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Please use this identifier to cite or link to this item: http://hdl.handle.net/2451/14226

Authors: Levecq, Hugues
Weber, Bruce W.
Issue Date: 3-Mar-1995
Publisher: Stern School of Business, New York University
Series/Report no.: IS-95-19
Abstract: Modern financial markets compete aggressively for trading activity and investor interest. Information technology, once a crucial element in streamlining paper flows and operations, is now a strategic resource used in attracting or retaining market liquidity. Established exchanges introduce technology to enhance their markets. New market venues challenge the status quo and rely on technology to offer diverse services to increasingly sophisticated investors. In this paper, we examine the strategic design decisions embedded in these new electronic trading systems. Design decisions are critical, as they determine the market microstructure which influences investing strategies, patterns of trade, liquidity and volatility. We propose a taxonomy of design alternatives based on six major dimensions: market structure, type of orders, order execution priority rules, price discovery rules, time stamping, and transparency. Using examples of existing systems, we discuss the potential impact of the various alternatives on the eventual attractiveness of the market to the investors.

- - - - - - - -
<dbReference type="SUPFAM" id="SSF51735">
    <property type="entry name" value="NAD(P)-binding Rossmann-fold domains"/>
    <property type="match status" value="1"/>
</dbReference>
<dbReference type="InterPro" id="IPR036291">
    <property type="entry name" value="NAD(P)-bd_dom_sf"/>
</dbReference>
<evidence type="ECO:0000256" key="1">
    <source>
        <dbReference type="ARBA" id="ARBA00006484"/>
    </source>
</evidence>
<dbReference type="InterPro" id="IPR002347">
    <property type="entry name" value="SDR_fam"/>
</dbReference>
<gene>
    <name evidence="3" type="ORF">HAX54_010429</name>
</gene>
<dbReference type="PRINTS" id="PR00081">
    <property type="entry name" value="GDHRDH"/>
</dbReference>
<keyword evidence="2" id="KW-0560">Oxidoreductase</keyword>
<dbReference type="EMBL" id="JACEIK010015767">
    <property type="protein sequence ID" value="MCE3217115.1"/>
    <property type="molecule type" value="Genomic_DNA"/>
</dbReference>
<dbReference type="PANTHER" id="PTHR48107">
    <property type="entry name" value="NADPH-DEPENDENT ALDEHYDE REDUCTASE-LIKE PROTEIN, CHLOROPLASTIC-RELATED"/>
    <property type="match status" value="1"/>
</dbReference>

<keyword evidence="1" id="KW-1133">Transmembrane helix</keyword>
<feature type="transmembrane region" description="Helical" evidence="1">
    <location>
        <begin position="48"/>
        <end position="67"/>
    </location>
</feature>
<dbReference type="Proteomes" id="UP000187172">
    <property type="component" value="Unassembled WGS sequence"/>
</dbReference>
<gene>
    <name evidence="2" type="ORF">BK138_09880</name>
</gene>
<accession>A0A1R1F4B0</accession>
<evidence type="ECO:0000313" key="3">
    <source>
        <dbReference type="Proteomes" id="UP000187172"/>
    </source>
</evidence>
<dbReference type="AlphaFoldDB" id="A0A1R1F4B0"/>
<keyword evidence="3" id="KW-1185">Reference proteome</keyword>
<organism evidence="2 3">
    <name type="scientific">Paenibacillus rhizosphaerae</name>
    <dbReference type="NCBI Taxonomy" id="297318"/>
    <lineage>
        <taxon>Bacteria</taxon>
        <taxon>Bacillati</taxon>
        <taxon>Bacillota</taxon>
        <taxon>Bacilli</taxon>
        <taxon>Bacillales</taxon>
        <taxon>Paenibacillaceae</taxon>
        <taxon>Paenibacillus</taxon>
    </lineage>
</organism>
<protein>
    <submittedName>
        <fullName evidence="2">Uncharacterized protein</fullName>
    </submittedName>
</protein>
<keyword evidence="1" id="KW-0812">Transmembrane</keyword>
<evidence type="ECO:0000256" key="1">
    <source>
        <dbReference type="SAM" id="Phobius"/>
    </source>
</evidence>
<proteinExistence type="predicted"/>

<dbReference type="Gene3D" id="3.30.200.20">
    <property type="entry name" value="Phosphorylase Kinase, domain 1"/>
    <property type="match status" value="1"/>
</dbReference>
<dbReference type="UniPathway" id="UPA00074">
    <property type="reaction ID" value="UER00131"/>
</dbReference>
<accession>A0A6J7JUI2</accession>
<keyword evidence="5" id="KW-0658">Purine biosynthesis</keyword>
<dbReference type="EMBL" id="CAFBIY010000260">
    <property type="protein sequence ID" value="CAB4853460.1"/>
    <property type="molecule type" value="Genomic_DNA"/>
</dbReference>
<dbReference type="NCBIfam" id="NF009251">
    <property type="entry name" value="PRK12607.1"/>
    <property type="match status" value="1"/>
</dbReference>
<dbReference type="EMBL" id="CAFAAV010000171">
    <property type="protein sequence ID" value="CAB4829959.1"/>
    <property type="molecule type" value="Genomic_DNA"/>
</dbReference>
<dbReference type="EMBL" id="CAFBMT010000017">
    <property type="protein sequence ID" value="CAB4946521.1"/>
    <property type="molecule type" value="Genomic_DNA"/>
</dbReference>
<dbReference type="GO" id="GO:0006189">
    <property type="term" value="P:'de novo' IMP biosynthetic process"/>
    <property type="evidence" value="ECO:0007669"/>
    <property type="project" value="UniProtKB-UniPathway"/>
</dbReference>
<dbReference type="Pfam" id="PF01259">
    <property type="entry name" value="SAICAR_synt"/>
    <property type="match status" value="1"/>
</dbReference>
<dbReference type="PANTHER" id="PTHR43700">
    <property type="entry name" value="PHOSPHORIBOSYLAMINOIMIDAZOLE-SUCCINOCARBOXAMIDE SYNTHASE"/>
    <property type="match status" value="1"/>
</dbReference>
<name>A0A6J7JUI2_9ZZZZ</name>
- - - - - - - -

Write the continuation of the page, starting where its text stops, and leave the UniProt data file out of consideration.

URI: http://hdl.handle.net/2451/14226
Appears in Collections:IOMS: Information Systems Working Papers

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